Previous research has shown that veterans with higher levels of distress are less likely to seek support. Distress and reluctance regarding help seeking present formidable barriers to veteran health and wellness. The present study examined the effects of PTSD symptomatology on the perception of help-seeking behavior in a convenience sample of veterans (n = 37). Participants were recruited through professional networks and online social networking and were asked to complete an anonymous survey. The survey utilized the PCL-M to measure levels of PTSD, the Gallops Revised Combat Scale to measure combat exposure, and a series of vignettes to measure the perception of PTSD treatment necessity and deservingness. Findings suggest that veterans with higher levels of PTSD symptomatology endorse less PTSD treatment necessity and deservingness for other veterans. As a result, veterans with high levels of PTSD symptoms may be more isolated, less willing or able to access services and at increased risk following military service or deployment.
Physical inactivity is a significant risk factor for the development of many chronic diseases, including cardiovascular disease, diabetes, and certain forms of cancer. It is hypothesized that physical inactivity may fit the framework of a behavioral addiction and that chronic physical inactivity may be consistent with biological adaptation and expectation in human behavior. It is presented in the perspective of similar behavioral addiction paradigms and is related to the existing understanding of interventions used to address behavioral addictions. Given what is known about the health risks of physical inactivity, its prevalence worldwide, and the lack of progress to change this behavior at a population level, innovative perspectives are required to consider new population-based paradigms to change the behavior of the sedentary public. The hypothesis that chronic physical inactivity is a complex behavioral issue complicated by physiological resistance to change is presented to stimulate new thinking regarding interventional approaches.
Malaria is an endemic disease in many marginalized and socially-and- economically-disadvantaged Philippine villages, especially in remote rural areas frequently visited by heavily armed insurgents and devastating typhoons. In spite of domestic and international campaigns to eliminate - or prevent the transmission of - the disease, government and non-governmental agencies have observed an alarming increase in the rate of malarial infection. The obvious need to institute or improve control mechanisms vis-à-vis the malaria disease, or malaria mosquito, has led to numerous efforts to develop effective models in providing vital assistance to malaria-infected communities. One such model is the “Farmers’ Health Empowerment and Communication Model”, which a research team successfully tested in Barangay Danglas, a marginalized rural community in one of the municipalities in the Province of Abra, Philippines. The research highlights the experiences of farmers involved in malaria vector control, who have developed the competence and confidence to think, decide, and translate into action their knowledge of malaria vector control and undergo change based on their acquired knowledge. The research provides empirical support to validate an intervention model on farmers’ empowerment towards community participation.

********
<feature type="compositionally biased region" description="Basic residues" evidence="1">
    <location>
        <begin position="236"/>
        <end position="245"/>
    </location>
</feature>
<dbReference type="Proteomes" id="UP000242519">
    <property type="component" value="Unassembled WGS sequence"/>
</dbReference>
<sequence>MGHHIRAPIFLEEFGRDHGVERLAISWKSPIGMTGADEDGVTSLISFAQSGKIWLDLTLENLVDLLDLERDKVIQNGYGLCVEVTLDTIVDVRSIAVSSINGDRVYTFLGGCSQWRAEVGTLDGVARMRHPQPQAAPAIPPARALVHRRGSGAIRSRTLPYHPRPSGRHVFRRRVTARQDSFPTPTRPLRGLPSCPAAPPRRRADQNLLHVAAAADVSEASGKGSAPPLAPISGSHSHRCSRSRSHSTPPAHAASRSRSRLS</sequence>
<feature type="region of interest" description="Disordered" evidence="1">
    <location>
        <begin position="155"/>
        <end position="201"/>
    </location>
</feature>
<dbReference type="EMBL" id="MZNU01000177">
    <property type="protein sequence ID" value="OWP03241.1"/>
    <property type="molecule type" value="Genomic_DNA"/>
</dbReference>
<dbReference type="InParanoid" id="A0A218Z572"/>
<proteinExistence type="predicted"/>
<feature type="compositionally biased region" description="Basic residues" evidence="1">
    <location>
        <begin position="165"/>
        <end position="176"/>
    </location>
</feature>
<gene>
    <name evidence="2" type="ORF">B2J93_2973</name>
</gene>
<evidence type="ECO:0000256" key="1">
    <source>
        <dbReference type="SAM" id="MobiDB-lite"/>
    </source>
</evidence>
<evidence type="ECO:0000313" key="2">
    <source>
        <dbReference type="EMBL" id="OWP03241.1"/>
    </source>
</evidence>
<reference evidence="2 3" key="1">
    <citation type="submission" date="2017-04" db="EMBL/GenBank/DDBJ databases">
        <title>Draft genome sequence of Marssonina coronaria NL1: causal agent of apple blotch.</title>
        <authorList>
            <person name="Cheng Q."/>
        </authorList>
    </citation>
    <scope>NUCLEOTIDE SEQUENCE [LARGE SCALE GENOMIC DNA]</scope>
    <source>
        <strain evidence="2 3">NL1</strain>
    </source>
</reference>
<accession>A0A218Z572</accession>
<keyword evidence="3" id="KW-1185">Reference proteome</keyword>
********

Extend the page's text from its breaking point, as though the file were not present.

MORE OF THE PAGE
Background: Gender, socioeconomic status, and age are well-known social determinants of health in general populations. More often they are examined separately, less often in combination in terms of their intersectionality. Among informal caregivers to older adults with dementia, they also tend to be studied separately rather than for their combined effects. Furthermore, while poverty is known to be disadvantageous for caregivers’ quality of life, whether being female is disadvantageous is more contentious, and being an older caregiver may be advantageous. Objectives: This paper asks whether being female, living in poverty, or being older, singly and in combination, are disadvantageous for the quality of life of caregivers to older adults as the social determinants of health literature would suggest. Methods: Four quality of life outcomes (self-esteem, burden, anxiety, and depression) are measured in a non-random sample of 767 informal caregivers to older adults with dementia. All caregivers were living in British Columbia, Canada and all care recipients living in the community. Data were collected by in-person interviews at two points in time, one year apart. Bivariate correlations examined the relationship between the three statuses and the four outcome measures then analyses of variance conducted as general linear models were conducted on each outcome measure separately at T1 and at T2 to assess two- and three-way interaction effects. Post-hoc analyses to assess pairwise differences in group means were conducted using the Bonferroni Type I error correction. Conclusions: The analyses point to the complexity of the caregiving experience, the theoretical value of the concept of intersectionality and the fact that some social determinants apply differentially to some groups. Socio-economic status operates as expected. Gender does not. Age operates as the general social determinants of health literature would suggest but opposite to many of the findings for caregivers. Male caregivers living in poverty emerge as especially vulnerable to lower quality of life.